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How are they gonna learn anything when they are stuck at school all day?

© Emma Lewis, October 2007
First published in The Mother

In 'A Budding Flower' TM #18 Shazzie writes "I also haven't got a clue how I'd teach Evie anything scientific, historical, geographical or mathematical because I don't know any of that". She echoes the sentiment of many parents, and I'd like to respond to it - thanking you, Shazzie, for raising this point.

Just as we have been trained to believe that we can no longer birth and nurture our children without state, 'expert' intervention, we also seem to no longer believe we can provide them with the basics they need for life.

The Job Description for 'home education' isn't a teaching, science or maths degree. It is simply the gifts we bring to our child at birth - love and commitment, and trust.

Trust your child. Trust them to uncover what they need to discover.

Trust yourself to provide the fertile ground - a basic, safe, secure, loving environment - in which learning can flourish.

Trust that the answers you don't know are within your grasp.

And embrace the journey of discovery home educating will take you on.

As with birthing, we need to let go of time restrictions, preconceived perceptions, conveyor-belt mentality, boxes and boundaries. We need to look within ourselves, listen to our hearts and our child/ren and find our (only expert) answers there. As with birthing, the responsibility is ultimately ours, whatever choices we make (or seem not to make).

We need to remember that we can only provide the fertile ground and nurturing for our 'seeds'. It is not our place to control the time and speed with which they grow. That belongs to the universe/God/dess. Just as we do. Just as our child/ren do.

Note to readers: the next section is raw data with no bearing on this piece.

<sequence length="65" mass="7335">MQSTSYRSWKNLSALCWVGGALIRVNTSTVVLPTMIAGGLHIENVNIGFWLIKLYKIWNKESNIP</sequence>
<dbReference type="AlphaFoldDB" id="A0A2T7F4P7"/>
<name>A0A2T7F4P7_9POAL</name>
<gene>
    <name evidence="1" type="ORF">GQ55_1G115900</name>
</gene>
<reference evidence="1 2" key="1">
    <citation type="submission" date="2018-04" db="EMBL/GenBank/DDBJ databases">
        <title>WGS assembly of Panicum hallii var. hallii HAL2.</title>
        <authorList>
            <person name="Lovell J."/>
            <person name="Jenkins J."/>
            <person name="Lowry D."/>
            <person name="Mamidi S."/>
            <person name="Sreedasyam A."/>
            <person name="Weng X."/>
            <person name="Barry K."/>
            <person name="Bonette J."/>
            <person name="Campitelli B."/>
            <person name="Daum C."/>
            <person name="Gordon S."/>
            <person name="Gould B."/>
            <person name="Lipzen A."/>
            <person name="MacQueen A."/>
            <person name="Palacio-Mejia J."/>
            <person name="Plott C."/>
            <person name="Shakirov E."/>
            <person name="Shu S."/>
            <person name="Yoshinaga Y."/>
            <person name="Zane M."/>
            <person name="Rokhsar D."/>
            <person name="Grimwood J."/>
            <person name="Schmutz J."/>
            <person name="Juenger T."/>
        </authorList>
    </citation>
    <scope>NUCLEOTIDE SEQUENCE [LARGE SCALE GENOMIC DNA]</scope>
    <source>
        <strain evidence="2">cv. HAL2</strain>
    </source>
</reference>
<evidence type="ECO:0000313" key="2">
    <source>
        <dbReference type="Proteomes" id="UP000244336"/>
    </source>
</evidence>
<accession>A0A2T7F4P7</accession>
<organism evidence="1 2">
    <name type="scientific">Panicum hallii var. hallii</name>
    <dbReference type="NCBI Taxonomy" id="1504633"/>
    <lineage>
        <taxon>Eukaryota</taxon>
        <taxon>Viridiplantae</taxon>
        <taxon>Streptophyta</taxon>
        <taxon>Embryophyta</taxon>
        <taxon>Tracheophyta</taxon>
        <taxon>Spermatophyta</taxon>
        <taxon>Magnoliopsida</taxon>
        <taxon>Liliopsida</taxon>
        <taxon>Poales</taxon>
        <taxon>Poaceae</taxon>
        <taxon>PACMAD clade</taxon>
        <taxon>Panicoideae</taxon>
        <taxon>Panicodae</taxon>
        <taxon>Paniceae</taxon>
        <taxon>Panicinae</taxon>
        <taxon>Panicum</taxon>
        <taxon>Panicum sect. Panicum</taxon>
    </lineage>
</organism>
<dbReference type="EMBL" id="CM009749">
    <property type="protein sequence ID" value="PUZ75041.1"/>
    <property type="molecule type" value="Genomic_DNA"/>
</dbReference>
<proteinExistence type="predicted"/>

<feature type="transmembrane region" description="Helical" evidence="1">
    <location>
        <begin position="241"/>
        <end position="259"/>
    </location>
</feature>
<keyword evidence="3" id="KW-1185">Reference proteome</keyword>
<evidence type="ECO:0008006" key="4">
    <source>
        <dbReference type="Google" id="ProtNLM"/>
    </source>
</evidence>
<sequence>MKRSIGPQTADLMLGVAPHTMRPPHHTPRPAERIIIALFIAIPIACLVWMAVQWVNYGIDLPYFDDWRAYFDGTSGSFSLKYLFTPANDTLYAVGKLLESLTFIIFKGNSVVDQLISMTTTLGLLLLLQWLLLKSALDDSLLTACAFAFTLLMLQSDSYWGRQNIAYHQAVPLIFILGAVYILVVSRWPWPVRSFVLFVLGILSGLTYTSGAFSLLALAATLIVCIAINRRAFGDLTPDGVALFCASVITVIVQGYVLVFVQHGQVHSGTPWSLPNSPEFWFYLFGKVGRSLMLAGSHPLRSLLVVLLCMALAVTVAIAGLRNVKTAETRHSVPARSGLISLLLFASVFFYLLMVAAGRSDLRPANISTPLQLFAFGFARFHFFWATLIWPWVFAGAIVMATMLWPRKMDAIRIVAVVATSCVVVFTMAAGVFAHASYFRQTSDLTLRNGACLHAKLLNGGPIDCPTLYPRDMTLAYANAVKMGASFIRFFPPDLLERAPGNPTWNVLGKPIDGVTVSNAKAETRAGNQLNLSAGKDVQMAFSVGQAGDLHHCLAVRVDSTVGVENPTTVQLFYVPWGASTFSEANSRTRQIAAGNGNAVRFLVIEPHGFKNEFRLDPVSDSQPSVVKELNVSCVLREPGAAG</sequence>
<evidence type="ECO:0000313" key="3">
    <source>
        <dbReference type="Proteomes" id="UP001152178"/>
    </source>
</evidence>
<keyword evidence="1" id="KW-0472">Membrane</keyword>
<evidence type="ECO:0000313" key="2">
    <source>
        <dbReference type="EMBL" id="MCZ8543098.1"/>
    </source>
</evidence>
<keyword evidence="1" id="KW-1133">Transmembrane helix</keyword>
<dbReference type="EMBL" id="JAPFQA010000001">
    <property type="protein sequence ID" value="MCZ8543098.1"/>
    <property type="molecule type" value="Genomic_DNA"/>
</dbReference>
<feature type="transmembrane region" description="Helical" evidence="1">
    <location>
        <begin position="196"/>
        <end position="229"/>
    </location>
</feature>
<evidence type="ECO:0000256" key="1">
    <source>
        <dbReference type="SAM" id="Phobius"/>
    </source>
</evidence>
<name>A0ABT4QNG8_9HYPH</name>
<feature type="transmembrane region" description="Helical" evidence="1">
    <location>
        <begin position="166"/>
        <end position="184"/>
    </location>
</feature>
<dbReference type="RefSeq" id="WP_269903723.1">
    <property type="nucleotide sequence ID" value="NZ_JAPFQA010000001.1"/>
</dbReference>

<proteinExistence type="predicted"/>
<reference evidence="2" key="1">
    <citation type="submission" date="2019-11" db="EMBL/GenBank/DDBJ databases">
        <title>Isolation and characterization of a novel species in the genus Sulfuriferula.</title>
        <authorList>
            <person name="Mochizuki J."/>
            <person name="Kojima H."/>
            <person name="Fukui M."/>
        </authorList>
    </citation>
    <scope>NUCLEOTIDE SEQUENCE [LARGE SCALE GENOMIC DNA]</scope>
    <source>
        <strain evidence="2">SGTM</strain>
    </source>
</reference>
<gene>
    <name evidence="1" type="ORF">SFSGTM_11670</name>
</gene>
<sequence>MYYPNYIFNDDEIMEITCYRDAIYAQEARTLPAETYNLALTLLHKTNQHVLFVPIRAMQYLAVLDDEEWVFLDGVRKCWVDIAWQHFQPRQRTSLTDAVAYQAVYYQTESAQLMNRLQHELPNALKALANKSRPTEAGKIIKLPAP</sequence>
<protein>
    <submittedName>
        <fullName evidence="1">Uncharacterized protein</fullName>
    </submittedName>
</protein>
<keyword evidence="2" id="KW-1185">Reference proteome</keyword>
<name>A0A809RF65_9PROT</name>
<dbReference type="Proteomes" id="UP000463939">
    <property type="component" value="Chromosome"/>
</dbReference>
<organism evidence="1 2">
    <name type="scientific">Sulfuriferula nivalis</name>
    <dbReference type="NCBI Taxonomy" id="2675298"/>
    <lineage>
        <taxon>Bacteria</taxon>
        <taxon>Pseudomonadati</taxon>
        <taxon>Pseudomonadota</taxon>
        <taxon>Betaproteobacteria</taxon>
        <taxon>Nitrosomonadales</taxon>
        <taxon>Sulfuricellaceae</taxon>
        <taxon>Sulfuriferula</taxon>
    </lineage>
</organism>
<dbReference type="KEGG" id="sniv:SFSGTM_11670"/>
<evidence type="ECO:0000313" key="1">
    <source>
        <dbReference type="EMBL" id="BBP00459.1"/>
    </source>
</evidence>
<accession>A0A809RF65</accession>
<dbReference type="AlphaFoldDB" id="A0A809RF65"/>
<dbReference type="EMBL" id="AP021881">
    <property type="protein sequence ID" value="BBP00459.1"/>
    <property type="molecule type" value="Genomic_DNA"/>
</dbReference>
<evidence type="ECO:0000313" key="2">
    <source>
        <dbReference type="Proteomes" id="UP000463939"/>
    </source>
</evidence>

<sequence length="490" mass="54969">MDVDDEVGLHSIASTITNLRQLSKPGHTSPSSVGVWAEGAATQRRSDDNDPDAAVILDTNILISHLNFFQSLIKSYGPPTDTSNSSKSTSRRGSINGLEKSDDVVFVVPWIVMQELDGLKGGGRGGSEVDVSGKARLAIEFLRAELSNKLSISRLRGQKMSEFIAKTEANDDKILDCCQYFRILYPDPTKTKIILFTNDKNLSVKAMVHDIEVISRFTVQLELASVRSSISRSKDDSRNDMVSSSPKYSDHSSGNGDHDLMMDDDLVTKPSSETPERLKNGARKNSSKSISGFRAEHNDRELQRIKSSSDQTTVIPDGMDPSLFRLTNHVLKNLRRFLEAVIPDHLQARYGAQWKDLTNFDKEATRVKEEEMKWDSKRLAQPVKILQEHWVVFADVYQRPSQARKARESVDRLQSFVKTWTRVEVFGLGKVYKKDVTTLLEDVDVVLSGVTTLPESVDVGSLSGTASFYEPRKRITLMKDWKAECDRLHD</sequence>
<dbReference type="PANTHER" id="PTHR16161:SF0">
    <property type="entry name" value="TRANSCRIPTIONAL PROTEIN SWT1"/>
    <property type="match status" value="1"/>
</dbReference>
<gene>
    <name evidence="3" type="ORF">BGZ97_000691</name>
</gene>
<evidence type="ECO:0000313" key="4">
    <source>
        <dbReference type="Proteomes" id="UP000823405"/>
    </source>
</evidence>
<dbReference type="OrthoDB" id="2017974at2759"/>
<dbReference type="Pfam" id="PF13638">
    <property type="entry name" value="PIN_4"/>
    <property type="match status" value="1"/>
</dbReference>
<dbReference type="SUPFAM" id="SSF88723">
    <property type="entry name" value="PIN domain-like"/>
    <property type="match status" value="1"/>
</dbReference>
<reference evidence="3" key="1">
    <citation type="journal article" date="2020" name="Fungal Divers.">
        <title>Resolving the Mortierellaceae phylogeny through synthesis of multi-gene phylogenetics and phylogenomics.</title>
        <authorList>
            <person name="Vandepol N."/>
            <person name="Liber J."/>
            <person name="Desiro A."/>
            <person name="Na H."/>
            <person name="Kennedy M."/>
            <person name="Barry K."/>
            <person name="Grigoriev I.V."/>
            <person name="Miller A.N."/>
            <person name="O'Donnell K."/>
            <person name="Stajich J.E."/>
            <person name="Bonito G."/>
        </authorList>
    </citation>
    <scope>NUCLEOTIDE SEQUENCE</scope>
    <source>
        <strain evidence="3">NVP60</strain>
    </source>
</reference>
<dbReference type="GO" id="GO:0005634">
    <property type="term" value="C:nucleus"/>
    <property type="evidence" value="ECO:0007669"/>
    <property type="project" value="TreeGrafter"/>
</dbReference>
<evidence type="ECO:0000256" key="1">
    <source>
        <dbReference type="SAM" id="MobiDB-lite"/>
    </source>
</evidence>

We nurture our child/ren and hold the space for them to learn and grow and blossom for their first 3...4...5...6...7 years (depending on personal choices and country's guidelines) - why is it we somehow lose the belief in our ability to do so beyond those years?

If we can create a simple garden (or even, for tiny-space dwellers, help a flower grow in a pot); if we can prepare basic, wholesome food; if we can wander around castle ruins if only in our mind; if we can spin a globe and learn the names of places beyond our experience; if we can talk (or sign) to our child/ren; if we can still stop to smell the flowers or watch the insects scuttle by....then we are teaching them (rather, helping them to learn) not only the maths, science, geography and history they need, but putting it into the context of real life, and showing them that they are part of the 'whole'.

If we are prepared to include our child/ren fully in life and embrace truly living, we provide them with the greatest education of all, topped with copious quantities of love!

I write this as much for myself, as I am very, very aware of the flip-side Shazzie also high-lights. That is, it does "take a village to raise a child"...

My family [me, hubby and eight children] have recently 'jumped the ditch' from New Zealand to Australia. In New Zealand, after mainly 'home educating', we inadvertently stumbled across a very special, small (mainstream) school with mixed age classes, amazing teachers, a diverse group of parents who shared a real sense of community, and a very big heart. We loved it dearly - and it was really difficult to leave.

Now we are back to learning at home (although our 16 year old is at college). We are in a very different situation to previously. Before, when we learned 'at home' we were either travelling - an instant encyclopaedia - or living rurally, with beach, bush, and garden as a backdrop.